Independent Collegium for Election Commission


  • Recently, a petition was filed in the Supreme Court seeking the constitution of an Independent Collegium to appoint members of the Election Commission.

About the Petition on Independent Collegium

  • The plea filed by Association for Democratic Reforms said the practise of government making the appointments to the poll body is a violation of the Basic Structure of the Constitution and creates a dent on free and fair elections in a democracy.
  • The recommendation to have a neutral collegium to fill up vacancies in the Election Commission have been given by several expert committees, commissions from 1975.
  • The practice of the central government appointing the members of the Election Commission violates Articles 14 and 324(2) of the Constitution, the non-government organization said in its plea. 
  • The recommendation was also part of the Law Commission in its 255th report in March 2015.
  • Reference is also made to the 4th Report submitted by the Second Administrative Reform Commission in January 2007, which also recommended for the constitution of a neutral and independent collegium headed by the Prime Minister with the Speaker of the Lok Sabha, the Leader of Opposition in the Lok Sabha, the Law Minister and the Deputy Chairman of the Rajya Sabha as is members for making recommendations for consideration of the President for appointment of the Chief Election Commissioner and the Election Commissioners. Independent Collegium
  • The appointment of Chief Election Commissioner and Election Commissioners is done solely by the Executive… Election Commission should be insulated from political and/or Executive interference… the appointment of members of the Election Commission on the whims and fancies of the Executive violates the very foundation on which it was created, thus, making the Commission a branch of the Executive.
  • It said the appointment to the poll body by the government is incompatible with Article 324(2) — appointments to be made by the President — and is “manifestly arbitrary”.
  • The Election Commission is not only responsible for conducting free and fair elections, but it also renders a quasi judicial function between the various political parties including the ruling government and other parties.
  • In such circumstances the Executive cannot be the sole participant in the appointment of members of the Election Commission as it gives unfettered discretion to the ruling party to choose someone whose loyalty to it is ensured and thereby renders the selection process vulnerable to manipulation.

Back to Basics

Election Commission of India (ECI)

  • The ECI is a constitutional body responsible for administering elections in India according to the rules and regulations mentioned in the Constitution of India.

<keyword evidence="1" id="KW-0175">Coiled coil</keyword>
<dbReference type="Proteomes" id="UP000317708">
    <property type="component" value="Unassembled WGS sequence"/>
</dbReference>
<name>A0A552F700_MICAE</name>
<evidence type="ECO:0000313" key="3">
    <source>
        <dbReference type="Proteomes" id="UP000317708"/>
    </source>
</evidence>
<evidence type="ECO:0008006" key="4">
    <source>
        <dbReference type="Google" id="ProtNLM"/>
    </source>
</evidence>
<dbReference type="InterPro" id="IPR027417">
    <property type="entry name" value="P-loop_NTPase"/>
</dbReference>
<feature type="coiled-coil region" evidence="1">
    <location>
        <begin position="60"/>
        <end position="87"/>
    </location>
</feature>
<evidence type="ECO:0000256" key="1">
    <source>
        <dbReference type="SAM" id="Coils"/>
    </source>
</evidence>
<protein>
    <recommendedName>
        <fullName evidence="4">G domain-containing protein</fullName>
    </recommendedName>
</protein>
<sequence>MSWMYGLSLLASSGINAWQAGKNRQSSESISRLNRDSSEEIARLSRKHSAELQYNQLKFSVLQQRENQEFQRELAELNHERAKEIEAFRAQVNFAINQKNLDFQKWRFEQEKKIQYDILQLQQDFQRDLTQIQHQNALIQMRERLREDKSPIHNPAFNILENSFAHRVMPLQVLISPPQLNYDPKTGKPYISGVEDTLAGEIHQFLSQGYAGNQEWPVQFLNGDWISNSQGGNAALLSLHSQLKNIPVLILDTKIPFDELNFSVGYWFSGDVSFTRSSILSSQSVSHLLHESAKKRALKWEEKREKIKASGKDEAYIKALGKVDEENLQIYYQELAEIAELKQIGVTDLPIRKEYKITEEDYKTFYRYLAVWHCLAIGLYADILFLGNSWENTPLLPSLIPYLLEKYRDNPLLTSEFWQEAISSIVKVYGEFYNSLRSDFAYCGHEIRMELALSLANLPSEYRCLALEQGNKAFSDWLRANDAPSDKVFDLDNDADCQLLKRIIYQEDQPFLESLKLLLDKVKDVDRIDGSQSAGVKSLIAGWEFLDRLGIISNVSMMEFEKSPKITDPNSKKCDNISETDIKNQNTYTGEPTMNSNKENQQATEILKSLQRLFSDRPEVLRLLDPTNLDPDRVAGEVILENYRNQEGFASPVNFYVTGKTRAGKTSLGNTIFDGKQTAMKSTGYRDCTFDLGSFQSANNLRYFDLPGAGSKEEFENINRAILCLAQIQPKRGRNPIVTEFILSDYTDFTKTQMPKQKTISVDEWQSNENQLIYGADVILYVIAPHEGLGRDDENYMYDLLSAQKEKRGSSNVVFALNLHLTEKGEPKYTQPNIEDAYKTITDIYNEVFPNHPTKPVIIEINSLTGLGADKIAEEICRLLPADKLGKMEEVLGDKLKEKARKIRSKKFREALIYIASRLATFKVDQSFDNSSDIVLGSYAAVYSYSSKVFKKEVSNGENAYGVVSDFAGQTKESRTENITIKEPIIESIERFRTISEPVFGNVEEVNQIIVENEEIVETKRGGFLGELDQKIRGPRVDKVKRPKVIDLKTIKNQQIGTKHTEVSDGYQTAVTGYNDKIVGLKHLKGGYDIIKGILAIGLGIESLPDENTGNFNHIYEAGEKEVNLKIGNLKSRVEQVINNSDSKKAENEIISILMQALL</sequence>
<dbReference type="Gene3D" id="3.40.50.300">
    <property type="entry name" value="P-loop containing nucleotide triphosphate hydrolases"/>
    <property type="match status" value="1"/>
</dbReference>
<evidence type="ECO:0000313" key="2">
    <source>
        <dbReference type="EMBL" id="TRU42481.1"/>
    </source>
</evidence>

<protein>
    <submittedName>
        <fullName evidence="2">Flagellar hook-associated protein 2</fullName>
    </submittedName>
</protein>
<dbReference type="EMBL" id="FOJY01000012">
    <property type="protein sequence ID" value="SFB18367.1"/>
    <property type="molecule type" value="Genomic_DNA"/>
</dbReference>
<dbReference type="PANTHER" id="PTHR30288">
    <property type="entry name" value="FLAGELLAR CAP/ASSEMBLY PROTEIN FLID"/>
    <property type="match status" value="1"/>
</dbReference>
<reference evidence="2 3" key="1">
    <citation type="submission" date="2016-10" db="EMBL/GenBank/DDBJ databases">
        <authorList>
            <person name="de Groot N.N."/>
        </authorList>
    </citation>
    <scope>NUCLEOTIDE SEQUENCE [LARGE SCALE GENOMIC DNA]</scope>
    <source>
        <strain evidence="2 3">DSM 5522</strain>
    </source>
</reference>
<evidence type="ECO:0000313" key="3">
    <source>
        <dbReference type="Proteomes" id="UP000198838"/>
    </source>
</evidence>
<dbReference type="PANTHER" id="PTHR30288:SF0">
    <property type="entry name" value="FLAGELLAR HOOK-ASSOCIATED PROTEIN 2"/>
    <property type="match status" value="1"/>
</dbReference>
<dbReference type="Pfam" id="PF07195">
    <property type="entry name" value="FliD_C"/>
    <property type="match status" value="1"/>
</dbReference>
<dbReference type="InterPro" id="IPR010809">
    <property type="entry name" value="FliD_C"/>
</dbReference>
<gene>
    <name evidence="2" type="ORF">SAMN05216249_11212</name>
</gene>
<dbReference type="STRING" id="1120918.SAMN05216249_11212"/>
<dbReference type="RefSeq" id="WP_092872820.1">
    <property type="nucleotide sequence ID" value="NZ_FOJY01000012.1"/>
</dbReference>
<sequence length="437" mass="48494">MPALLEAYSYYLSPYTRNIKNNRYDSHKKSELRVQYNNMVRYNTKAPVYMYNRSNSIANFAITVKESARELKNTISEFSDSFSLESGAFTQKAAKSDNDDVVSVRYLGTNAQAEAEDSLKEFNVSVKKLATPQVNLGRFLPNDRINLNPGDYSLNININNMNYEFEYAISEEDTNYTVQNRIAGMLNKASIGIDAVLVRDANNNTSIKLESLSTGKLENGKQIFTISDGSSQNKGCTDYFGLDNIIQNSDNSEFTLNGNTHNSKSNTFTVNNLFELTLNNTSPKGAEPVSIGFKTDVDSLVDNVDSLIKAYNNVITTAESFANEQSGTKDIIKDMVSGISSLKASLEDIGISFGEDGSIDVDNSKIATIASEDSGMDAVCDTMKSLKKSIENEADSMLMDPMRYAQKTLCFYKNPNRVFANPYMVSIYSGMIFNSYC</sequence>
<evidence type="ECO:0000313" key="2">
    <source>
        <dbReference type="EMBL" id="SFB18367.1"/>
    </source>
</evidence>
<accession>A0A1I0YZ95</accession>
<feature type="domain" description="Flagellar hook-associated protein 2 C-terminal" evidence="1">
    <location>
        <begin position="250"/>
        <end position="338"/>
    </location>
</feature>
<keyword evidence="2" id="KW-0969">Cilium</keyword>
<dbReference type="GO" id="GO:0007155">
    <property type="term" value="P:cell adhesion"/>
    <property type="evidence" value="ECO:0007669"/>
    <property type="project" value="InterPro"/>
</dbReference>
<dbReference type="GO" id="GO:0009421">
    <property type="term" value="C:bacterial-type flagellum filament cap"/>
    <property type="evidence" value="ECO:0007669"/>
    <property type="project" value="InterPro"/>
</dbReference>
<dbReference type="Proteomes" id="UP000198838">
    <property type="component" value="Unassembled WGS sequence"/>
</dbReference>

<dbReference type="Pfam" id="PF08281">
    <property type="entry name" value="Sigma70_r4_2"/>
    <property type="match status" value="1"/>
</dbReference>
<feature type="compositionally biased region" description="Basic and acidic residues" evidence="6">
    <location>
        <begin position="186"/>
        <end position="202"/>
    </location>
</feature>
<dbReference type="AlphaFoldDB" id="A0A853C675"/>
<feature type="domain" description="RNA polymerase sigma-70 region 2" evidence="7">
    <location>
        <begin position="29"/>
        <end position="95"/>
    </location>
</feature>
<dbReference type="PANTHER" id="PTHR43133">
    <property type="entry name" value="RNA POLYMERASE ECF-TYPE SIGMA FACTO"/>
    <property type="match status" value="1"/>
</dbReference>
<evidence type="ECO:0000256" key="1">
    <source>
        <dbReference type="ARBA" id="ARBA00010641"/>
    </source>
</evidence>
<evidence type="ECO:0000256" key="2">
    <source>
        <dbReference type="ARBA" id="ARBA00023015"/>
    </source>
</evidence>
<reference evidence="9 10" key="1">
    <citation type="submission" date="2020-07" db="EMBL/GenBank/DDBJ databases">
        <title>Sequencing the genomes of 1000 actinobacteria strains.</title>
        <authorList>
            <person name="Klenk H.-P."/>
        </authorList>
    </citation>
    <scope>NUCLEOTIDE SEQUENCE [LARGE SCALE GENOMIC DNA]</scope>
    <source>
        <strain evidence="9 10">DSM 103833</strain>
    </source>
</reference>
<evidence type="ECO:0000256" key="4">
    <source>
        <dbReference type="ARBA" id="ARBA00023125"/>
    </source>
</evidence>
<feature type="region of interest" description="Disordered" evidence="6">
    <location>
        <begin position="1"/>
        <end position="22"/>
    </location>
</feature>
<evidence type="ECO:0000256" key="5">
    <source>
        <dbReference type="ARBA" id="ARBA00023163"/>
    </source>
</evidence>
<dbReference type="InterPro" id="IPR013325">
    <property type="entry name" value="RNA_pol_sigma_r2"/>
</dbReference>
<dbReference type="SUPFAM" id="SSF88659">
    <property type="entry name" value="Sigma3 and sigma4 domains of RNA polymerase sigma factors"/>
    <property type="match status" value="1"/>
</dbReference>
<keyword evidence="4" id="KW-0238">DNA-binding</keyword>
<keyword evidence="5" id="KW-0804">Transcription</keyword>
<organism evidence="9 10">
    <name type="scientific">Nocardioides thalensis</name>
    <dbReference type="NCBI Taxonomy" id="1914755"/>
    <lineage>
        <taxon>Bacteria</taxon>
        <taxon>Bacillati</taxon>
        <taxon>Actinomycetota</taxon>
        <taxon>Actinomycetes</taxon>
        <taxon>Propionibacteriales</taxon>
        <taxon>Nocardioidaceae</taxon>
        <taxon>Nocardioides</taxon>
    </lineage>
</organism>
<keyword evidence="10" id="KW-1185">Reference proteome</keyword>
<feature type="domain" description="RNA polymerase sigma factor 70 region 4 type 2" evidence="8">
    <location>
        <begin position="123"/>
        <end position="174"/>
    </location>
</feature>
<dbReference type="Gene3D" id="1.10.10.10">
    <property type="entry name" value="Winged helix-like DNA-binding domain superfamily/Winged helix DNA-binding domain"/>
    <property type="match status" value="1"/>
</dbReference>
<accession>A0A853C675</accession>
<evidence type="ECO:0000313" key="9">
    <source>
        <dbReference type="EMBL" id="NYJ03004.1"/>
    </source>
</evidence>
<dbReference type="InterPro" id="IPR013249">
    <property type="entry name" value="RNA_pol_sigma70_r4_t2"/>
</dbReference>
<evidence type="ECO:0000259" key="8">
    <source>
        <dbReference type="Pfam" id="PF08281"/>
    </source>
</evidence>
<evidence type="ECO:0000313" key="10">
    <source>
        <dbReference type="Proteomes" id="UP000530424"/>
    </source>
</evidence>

• It was established on January 25, 1950.
  • The major aim of the election commission of India is to define and control the process for elections conducted at various levels, Parliament, State Legislatures, and the offices of the President and Vice President of India.


According to Article 324 of the Indian Constitution:

  • The ECI has superintendence, direction, and control of the entire process for conduct of elections to Parliament and Legislature (state legislative assembly & state legislative council) of every State and to the offices of President and Vice-President of India.


  • Initially, the commission had only a Chief Election Commissioner. Presently, it consists of a Chief Election Commissioner and two Election Commissioners.
  • For the first time, two additional Commissioners were appointed on 16th October 1989 but they had a very short term till 1st January 1990.
  • Afterwards, on 1st October 1993, two additional Election Commissioners were appointed.
  • The concept of a multi-member Commission has been in operation since then, with decision-making power by majority vote.

Appointment & Tenure of Commissioners

  • The President has the power to select Chief Election Commissioner and Election Commissioners.
  • They have a tenure of six (06) years, or up to the age of 65 years, whichever is earlier.
  • They have the same status and receive pay and perks as available to Judges of the Supreme Court of India.
  • The CEC can be removed from office only through accusation by Parliament.
  • The election commissioner or a regional commissioner shall not be removed from office except on the recommendation of the CEC.

Source: The Hindu

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